President’s Letter, April 2018
Monthly observations and insights from MAS President Elizabeth Goldstein
The magnolia trees are blooming and it finally feels like we are going to have a reliable, glorious spring. However, despite Mother Nature sharing her bounty, pitched battles are emerging all over the city.
In countless New York neighborhoods, community groups are facing off with developers over out-of-context buildings and super-sized developments. In Brooklyn, 80 Flatbush could become the highest density development outside of Manhattan, and in Long Island City, the Anable Basin rezoning could result in over 13,000 new residents along the waterfront. No longer are these conflicts exclusive to Manhattan, but they are a citywide phenomenon that is hotly debated at community board meetings and raising alarm. And even some of the most egregious fights threaten to set precedent across the five boroughs.
And speaking of cases to prevent terrible precedents, just this week MAS joined the Committee for Environmentally Sound Development in a lawsuit for temporary injunctive relief at 200 Amsterdam Avenue. As faithful readers of this column know from my observations on the Board of Standards and Appeals (BSA) hearing last month, the decision on 200 Amsterdam was put off until June 5. This delay means that the developer, SJP Properties, has another two months to proceed with construction and thus the potential ability to plead hardship and the chance to proceed no matter what decision the BSA makes. We adamantly disagree, of course, and will continue our fight in court.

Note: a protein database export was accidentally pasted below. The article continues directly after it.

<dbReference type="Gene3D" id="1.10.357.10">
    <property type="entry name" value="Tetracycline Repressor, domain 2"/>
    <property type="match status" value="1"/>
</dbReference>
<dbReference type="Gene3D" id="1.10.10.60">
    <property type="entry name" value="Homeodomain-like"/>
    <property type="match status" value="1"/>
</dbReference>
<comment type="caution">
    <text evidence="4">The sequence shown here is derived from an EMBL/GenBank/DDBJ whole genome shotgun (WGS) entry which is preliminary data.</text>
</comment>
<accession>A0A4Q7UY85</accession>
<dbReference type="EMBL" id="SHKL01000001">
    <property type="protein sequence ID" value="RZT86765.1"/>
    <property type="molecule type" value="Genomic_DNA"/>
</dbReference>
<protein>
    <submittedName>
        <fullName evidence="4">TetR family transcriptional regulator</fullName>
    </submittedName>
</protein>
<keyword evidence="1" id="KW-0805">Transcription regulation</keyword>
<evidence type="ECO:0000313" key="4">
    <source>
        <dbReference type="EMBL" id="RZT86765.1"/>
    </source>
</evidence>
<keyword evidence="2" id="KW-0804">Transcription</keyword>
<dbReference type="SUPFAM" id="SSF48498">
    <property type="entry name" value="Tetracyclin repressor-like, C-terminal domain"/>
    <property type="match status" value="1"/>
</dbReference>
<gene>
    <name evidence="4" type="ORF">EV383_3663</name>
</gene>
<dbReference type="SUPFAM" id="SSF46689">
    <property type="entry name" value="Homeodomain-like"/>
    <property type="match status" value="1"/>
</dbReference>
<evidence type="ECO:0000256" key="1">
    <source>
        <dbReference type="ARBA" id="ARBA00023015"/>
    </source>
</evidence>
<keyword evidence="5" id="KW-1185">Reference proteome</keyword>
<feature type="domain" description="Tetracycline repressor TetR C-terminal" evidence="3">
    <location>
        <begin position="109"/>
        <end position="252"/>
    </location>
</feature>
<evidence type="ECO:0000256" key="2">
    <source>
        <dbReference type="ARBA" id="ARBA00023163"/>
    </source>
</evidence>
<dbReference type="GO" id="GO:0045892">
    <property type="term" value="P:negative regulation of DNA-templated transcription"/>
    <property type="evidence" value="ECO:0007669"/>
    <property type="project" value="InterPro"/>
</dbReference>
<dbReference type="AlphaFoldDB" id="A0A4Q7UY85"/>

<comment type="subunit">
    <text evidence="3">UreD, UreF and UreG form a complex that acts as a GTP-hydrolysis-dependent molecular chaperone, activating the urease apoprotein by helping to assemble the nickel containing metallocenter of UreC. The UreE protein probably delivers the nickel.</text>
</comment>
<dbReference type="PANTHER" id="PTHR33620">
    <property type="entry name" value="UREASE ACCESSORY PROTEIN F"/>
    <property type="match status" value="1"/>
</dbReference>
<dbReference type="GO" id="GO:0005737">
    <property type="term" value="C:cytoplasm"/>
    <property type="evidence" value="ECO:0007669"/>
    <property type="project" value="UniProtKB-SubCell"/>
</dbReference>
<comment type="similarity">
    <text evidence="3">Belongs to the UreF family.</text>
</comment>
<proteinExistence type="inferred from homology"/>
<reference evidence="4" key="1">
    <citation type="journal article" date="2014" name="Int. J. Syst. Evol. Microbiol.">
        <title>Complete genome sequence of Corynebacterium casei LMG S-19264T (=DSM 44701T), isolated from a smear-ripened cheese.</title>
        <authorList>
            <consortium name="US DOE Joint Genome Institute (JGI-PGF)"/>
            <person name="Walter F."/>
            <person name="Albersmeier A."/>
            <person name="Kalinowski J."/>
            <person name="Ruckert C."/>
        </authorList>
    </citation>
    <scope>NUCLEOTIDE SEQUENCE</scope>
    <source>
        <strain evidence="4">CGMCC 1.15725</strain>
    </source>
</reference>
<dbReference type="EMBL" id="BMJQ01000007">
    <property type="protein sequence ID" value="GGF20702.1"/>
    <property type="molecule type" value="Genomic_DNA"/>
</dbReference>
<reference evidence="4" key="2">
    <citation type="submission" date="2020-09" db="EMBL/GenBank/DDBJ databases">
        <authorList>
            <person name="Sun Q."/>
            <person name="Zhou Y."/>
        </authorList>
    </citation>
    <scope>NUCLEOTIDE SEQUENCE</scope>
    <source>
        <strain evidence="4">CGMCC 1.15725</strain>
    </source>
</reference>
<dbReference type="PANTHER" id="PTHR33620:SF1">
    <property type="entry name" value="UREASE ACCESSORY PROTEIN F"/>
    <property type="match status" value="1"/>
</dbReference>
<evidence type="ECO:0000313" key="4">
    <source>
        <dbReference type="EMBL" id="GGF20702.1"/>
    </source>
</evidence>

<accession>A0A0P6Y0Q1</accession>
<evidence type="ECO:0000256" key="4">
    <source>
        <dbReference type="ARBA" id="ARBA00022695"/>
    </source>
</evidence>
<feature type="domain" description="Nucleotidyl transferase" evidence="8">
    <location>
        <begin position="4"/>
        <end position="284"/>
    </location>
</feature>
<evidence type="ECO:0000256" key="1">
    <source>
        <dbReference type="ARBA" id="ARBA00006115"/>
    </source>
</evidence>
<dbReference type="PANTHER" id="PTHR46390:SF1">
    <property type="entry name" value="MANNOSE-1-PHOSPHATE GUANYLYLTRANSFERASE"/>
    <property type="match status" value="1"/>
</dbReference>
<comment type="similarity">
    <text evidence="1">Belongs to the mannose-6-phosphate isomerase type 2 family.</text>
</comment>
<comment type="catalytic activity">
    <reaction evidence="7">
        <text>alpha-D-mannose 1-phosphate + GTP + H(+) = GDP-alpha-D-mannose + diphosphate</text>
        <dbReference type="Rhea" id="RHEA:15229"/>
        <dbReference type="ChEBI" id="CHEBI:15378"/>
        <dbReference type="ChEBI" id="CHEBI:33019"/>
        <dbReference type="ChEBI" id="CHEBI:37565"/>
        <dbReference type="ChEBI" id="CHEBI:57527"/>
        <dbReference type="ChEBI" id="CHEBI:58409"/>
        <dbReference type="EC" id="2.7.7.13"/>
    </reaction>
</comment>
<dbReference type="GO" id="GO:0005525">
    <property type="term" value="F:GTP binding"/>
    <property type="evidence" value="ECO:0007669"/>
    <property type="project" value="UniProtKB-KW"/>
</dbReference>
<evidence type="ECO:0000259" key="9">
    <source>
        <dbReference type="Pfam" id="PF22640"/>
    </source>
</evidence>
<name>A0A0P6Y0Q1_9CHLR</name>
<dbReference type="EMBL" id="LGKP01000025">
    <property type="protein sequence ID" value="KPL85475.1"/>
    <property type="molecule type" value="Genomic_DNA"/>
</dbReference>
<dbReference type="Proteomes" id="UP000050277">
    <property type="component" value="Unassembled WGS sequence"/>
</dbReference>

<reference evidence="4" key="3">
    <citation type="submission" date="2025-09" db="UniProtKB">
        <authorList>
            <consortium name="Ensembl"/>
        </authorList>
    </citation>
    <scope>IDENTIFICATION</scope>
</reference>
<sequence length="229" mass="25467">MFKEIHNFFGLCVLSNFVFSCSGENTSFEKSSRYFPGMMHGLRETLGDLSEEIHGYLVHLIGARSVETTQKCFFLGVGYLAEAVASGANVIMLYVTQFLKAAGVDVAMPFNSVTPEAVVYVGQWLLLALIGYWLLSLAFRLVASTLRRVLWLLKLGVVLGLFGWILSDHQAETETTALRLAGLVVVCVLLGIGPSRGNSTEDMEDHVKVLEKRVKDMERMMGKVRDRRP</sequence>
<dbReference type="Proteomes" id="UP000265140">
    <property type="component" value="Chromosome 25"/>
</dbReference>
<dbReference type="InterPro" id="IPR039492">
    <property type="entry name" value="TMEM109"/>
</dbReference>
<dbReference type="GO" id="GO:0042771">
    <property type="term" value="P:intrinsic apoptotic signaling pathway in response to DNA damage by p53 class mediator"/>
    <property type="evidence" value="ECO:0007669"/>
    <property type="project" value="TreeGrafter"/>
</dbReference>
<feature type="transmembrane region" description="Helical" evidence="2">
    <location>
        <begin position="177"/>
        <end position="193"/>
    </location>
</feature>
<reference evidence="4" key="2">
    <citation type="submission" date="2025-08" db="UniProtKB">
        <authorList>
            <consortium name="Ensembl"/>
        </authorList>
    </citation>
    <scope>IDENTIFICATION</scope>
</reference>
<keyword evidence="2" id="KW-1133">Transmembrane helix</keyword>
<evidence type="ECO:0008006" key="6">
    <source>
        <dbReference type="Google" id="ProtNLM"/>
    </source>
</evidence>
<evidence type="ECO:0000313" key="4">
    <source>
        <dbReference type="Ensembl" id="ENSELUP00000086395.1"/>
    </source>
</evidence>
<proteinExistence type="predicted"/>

This is MAS’s second legal action in 2018 alone. We are an integral part of two small but mighty coalitions, and we have hired two different legal teams to represent us. It is a heavy lift.
But once upon a time, we had the skill, insight, and hard work of our in-house counsel, the Menapace Fellow. Established in 1984, the fellowship gave recent law school graduates an opportunity to acquire first-hand experience in the legislative process, litigation, and advocacy before New York’s regulatory bodies. It provided the intensive learning experience of a judicial clerkship with a greater opportunity for independent, creative work in finding solutions to new and persistent problems in urban life. And I am delighted to say that we are actively seeking to bring a new Fellow on board later this year!
The Fellowship is named in honor of Ralph C. Menapace, Jr., a distinguished lawyer and active civic leader. Mr. Menapace, a graduate of Yale Law School and a partner in the firm of Cahill Gordon & Reindel, championed the preservation of landmarks, the protection and enhancement of parks, and the creation of more sensitive zoning tools to guide new development. He was an invaluable resource for community groups, government agencies, and civic organizations.
Have a candidate in mind? The deadline for applying is May 1. Application information may be found here.
And in the meantime, please enjoy the beauty of our precious public spaces.
The Municipal Art Society of New York